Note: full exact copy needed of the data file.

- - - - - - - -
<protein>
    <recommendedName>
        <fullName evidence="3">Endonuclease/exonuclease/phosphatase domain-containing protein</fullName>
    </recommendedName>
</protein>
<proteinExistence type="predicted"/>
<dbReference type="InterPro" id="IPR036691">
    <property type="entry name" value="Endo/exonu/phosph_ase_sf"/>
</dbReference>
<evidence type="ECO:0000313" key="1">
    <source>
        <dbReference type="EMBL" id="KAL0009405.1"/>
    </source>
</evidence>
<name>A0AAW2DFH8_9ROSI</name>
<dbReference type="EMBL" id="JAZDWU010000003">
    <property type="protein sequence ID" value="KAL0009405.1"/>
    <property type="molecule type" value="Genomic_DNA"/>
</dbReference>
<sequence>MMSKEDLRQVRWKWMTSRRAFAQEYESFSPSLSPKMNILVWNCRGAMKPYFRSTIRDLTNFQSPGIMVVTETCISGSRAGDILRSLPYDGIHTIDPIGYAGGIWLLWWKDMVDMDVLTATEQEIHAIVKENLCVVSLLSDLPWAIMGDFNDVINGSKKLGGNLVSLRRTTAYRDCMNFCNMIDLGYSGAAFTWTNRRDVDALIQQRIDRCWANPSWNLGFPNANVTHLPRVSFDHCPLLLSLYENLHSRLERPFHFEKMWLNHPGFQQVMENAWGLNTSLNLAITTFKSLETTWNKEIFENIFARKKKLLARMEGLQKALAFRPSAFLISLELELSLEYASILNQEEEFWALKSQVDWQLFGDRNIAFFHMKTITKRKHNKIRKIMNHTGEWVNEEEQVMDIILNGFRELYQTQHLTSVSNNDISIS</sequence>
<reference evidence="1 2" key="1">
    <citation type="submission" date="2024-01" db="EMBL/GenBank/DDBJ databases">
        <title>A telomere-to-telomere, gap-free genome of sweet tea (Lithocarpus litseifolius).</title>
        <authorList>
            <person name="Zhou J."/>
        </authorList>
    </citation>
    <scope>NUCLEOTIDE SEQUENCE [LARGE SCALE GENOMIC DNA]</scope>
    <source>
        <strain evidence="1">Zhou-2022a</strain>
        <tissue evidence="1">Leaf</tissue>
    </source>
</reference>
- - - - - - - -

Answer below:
<protein>
    <recommendedName>
        <fullName evidence="3">Endonuclease/exonuclease/phosphatase domain-containing protein</fullName>
    </recommendedName>
</protein>
<proteinExistence type="predicted"/>
<dbReference type="InterPro" id="IPR036691">
    <property type="entry name" value="Endo/exonu/phosph_ase_sf"/>
</dbReference>
<evidence type="ECO:0000313" key="1">
    <source>
        <dbReference type="EMBL" id="KAL0009405.1"/>
    </source>
</evidence>
<name>A0AAW2DFH8_9ROSI</name>
<dbReference type="EMBL" id="JAZDWU010000003">
    <property type="protein sequence ID" value="KAL0009405.1"/>
    <property type="molecule type" value="Genomic_DNA"/>
</dbReference>
<sequence>MMSKEDLRQVRWKWMTSRRAFAQEYESFSPSLSPKMNILVWNCRGAMKPYFRSTIRDLTNFQSPGIMVVTETCISGSRAGDILRSLPYDGIHTIDPIGYAGGIWLLWWKDMVDMDVLTATEQEIHAIVKENLCVVSLLSDLPWAIMGDFNDVINGSKKLGGNLVSLRRTTAYRDCMNFCNMIDLGYSGAAFTWTNRRDVDALIQQRIDRCWANPSWNLGFPNANVTHLPRVSFDHCPLLLSLYENLHSRLERPFHFEKMWLNHPGFQQVMENAWGLNTSLNLAITTFKSLETTWNKEIFENIFARKKKLLARMEGLQKALAFRPSAFLISLELELSLEYASILNQEEEFWALKSQVDWQLFGDRNIAFFHMKTITKRKHNKIRKIMNHTGEWVNEEEQVMDIILNGFRELYQTQHLTSVSNNDISIS</sequence>
<reference evidence="1 2" key="1">
    <citation type="submission" date="2024-01" db="EMBL/GenBank/DDBJ databases">
        <title>A telomere-to-telomere, gap-free genome of sweet tea (Lithocarpus litseifolius).</title>
        <authorList>
            <person name="Zhou J."/>
        </authorList>
    </citation>
    <scope>NUCLEOTIDE SEQUENCE [LARGE SCALE GENOMIC DNA]</scope>
    <source>
        <strain evidence="1">Zhou-2022a</strain>
        <tissue evidence="1">Leaf</tissue>
    </source>
</reference>